Monday, December 5, 2016

Music of Advent - Lo, How a Rose E'er Blooming

Week 2, Monday—Isaiah 35:1-2

Lo, How a Rose E’er Blooming 15th century German, trans. Theodore Baker

Lo, how a Rose e'er blooming from tender stem hath sprung!
Of Jesse's lineage coming as men of old have sung.
It came, a flower bright, amid the cold of winter
When half-gone was the night.

This particular Advent hymn is not usually a favorite with the congregations I have served.  I think maybe it is because it has no time signature.  Knowing little about the technicalities of music, what I do know is that the tune can be a little awkward.  Nevertheless, I like it and it has become one of my favorite Advent tunes, not in spite of the timing, but because of it.  It is haunting, and a bit nostalgic.  You can almost see the sepia tones coming up around your memories as you sing this hymn. 

Of course the rose to which this hymn is referring is Mary, mother of Jesus.  There is no end to tunes about Mary at Advent and Christmas.  But this one does not directly reference Mary of Nazareth, but a Rose of Sharon.  In the Isaiah passage, it tells of a crocus, but biblical scholars have attributed to the “crocus growing as a lily among the brambles” as the Rose of Sharon.  There are other ideas of this, but I think the lily among the brambles is a good image for this particular hymn. 

In Isaiah, without knowledge of Mary of Nazareth, the writer tells of a crocus that “shall blossom abundantly, and rejoice with joy and singing.”  Mary’s song in Luke 1:46-55 rejoices, singing of God’s glory and majesty.  In her expectant condition, Mary is a flower “in bloom” with the glory of God. 

As we prepare for the birth of the incarnate God, let us remember Mary who was the lily among the brambles of troubled Nazareth and Ceasar’s reign.  In spite of her circumstances, she rejoiced with song and pondered in her heart the things of God.

The wilderness and the dry land shall be glad,
   the desert shall rejoice and blossom;
like the crocus it shall blossom abundantly,
   and rejoice with joy and singing.

Isaiah 35:1

Music of Advent - Hail to the Lord's Anointed

Sunday, Second Week of Advent—Psalm 72

Hail to the Lord’s Anointed by James Montgomery, 1821
  Hail to the Lord’s anointed, great David’s greater Son!
Hail in the time appointed, his reign on earth begun!
He comes to break oppression, to set the captive free;
To take away transgression, and rule in equity. 

The prayer of confession came up during the service.  Since I had not been to a church with a liturgical style of worship before, this was foreign to me.  People of the congregation—even the pastor—were all confessing with one voice that we were less than perfect, that we were repentant and were seeking reconciliation with God and one another.  No one was claiming to be a better Christian than the other.  This was a radical and progressive thought for me.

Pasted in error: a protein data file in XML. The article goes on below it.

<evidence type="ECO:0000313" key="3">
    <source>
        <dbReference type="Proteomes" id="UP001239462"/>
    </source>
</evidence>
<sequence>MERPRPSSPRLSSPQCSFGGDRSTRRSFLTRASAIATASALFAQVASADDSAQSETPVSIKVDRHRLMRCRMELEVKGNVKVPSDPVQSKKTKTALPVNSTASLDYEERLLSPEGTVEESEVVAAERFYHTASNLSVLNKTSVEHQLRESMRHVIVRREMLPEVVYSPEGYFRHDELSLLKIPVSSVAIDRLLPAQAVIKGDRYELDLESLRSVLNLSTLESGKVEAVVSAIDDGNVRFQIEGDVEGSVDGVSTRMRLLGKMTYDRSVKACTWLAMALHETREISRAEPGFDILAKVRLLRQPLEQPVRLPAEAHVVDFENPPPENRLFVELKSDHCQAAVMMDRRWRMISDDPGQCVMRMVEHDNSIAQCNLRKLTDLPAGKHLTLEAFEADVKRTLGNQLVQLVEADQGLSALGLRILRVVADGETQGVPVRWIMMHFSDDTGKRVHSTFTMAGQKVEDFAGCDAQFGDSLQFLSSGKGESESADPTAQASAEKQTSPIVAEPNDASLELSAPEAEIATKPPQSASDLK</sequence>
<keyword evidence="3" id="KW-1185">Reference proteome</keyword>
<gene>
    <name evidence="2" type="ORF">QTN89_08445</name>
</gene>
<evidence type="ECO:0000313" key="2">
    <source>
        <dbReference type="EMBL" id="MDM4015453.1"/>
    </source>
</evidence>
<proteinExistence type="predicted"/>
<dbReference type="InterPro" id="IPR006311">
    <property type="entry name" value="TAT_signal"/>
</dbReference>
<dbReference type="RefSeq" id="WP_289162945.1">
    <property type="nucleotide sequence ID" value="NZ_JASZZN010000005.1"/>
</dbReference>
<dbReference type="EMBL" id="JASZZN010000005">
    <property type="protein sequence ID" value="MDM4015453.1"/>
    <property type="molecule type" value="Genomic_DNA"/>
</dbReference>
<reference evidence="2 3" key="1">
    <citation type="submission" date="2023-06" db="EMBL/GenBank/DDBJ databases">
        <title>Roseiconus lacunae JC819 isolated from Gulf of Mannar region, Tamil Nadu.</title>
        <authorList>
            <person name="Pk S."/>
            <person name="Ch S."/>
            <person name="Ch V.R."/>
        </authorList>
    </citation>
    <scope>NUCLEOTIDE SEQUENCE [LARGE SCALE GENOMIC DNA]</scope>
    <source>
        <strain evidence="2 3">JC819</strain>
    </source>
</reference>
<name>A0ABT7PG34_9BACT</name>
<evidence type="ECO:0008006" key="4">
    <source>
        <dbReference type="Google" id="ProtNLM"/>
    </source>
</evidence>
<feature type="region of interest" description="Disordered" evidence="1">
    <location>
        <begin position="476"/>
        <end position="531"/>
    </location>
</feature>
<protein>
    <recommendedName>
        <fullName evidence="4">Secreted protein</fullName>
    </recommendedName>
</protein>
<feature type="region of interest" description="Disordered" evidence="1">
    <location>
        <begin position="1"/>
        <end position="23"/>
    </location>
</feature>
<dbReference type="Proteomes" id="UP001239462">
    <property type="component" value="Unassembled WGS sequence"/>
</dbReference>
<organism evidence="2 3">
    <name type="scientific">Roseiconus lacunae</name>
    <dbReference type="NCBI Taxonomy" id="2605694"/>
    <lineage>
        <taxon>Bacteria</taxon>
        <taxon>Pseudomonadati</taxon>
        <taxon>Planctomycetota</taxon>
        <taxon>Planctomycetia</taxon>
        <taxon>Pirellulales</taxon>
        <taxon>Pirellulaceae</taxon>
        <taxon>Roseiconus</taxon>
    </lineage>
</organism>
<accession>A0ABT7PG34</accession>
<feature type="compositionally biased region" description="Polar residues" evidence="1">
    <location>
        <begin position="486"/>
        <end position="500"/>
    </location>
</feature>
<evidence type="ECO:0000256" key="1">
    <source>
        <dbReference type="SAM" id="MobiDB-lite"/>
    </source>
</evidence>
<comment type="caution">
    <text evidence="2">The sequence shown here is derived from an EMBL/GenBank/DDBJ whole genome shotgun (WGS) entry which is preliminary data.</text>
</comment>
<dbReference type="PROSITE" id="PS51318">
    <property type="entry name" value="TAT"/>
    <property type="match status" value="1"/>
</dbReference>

I was brought up in a church that seemed to have a congregation of the holier-than-thou folk and the poor degenerates.  I fell in the later category.  Of course, this was my perspective at the time and was perhaps a bit skewed by my age. I found in later years that various congregations regardless of denomination can have those divisions, but during my teen years I felt this acutely.  I could never be “saved” enough.  My rebelliousness in my late teens sealed the deal.  At the tender age of 19, I believed I was doomed to hell.  Yet, in spite of my damnation, here I was in a church that not only conveyed God’s grace in my life, they all said they needed it too.

This is my understanding of breaking oppression and taking away transgression—the unison prayer of confession.  The captivity to the constant reminder of my past failures no longer held me.  I was free, and although I had been raised in church and had attended my whole life, it was probably the first time I felt that freedom in Christ.  This is the kind of relief you feel when you do not know how heavy the burden on you is until it is lifted.  Then you feel awkward by the lightness of your spirit.  Of course, you want to shout “Hail!” and “Blessed be!”  It seems natural at that point. 

If you are one of those who feel that others have put you in the “poor degenerate” category, do not despair.  God doesn’t see you there.  God desires relationship with you and for you to know the pure freedom of forgiveness and the unburdening of your soul.